On your way to Kiahuna Plantation Resort, as you drive from Lihue to Poipu, you will pass through the Tree Tunnel. There are conflicting accounts written about the planting of the Eucalyptus trees. No one can agree why they were originally planted on Kauai's Maluhia Rd. south of highway 50.


Spouting Horn, named for the sound it makes when the water rushes up the lava tubes, is a natural phenomena that’s just a five-minute drive from Kiahuna Plantation. The sound is created when incoming waves crash against the shore and water is forced up through old lava tunnels to the surface of the rock outcropping below the lookout.


At Spouting Horn, on the lawn near the parking lot, you will find many vendors selling local arts and crafts.

Spouting Horn near Kiahuna Plantation

Directly across the street is the Allerton Botanical Garden. The garden was designed by Robert and John Allerton. There is a nominal entrance fee which helps pay for upkeep of the landscaped grounds by the National Tropical Botanical Garden.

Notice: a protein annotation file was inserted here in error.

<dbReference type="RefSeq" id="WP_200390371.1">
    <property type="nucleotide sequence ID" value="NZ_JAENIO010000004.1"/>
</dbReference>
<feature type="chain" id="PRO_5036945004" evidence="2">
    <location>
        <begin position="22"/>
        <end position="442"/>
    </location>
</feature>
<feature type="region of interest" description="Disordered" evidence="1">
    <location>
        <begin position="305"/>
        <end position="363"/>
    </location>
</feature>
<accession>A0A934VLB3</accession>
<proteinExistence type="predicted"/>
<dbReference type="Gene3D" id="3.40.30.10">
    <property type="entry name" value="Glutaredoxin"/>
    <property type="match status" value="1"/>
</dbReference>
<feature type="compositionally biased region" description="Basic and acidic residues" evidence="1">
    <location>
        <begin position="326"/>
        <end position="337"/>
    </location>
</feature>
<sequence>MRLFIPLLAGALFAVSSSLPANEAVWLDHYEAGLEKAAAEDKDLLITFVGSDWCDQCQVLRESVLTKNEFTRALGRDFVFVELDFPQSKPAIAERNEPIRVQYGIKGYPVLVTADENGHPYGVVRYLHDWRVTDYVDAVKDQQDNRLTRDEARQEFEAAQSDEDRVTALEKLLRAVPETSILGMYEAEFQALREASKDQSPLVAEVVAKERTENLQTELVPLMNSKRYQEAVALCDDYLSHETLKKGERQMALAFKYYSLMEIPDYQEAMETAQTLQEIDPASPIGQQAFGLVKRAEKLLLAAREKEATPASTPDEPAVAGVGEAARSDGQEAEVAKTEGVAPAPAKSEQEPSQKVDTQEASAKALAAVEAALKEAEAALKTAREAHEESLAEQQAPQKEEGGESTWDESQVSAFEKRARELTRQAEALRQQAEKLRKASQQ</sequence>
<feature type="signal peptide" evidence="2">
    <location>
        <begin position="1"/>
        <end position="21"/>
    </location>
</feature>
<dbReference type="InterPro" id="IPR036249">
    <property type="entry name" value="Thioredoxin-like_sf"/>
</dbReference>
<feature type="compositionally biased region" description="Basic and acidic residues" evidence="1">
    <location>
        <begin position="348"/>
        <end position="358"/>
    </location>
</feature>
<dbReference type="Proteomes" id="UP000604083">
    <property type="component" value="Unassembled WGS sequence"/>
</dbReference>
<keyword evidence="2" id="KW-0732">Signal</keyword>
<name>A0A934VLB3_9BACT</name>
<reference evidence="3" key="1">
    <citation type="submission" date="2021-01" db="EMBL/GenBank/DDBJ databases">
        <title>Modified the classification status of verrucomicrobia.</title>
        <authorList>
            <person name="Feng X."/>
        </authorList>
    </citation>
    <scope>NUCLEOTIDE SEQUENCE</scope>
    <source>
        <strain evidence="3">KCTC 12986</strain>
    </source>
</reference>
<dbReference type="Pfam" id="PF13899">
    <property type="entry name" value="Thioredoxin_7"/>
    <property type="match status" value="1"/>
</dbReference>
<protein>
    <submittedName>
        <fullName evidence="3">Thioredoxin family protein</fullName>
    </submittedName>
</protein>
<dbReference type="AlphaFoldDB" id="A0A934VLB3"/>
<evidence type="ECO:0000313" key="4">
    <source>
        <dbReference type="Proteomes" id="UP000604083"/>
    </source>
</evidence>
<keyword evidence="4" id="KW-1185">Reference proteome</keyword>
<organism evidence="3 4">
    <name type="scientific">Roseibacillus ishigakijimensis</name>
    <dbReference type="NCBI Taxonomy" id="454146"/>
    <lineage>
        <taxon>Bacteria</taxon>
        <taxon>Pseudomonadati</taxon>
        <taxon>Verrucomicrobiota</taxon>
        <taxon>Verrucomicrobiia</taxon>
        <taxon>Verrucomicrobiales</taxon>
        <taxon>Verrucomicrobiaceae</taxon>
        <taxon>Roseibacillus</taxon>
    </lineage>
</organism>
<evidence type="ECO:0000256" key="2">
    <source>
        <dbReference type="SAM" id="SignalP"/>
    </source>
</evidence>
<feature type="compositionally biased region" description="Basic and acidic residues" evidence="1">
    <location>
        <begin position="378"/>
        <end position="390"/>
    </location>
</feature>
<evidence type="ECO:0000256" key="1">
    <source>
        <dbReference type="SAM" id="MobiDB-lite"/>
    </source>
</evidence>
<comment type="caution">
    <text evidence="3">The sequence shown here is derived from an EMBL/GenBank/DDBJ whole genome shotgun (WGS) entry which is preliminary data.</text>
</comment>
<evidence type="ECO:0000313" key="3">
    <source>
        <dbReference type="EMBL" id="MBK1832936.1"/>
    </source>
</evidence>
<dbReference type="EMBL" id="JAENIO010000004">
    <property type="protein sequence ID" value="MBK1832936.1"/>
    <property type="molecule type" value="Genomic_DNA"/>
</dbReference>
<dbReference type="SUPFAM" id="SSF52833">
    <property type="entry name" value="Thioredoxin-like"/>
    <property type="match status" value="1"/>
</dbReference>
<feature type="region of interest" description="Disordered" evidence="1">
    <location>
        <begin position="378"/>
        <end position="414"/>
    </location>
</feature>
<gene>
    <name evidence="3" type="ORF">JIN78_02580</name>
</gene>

Waimea Canyon is another one of Kauai's natural phenomena. Called the "Grand Canyon of the Pacific", there are several overlooks along the road offering breathtaking, scenic views of the canyon and the forbidden island of Niihau.


At the end of the Waimea Canyon road is the Pu'u o Kila Lookout in Kokee State Park. Here you can take in the unobstructed panoramic views of the Na Pali Coast. This side of the island is virtually uninhabited as there are no roads connecting the southwest of Kauai to the northwest.

Fun Fact: The wettest spot on the planet, located near the center of Kauai, is Mt. Waialeale, with an average yearly rainfall of over 472 inches or 39 feet.

Near the top of Waimea Canyon
Heritage trail near Koloa

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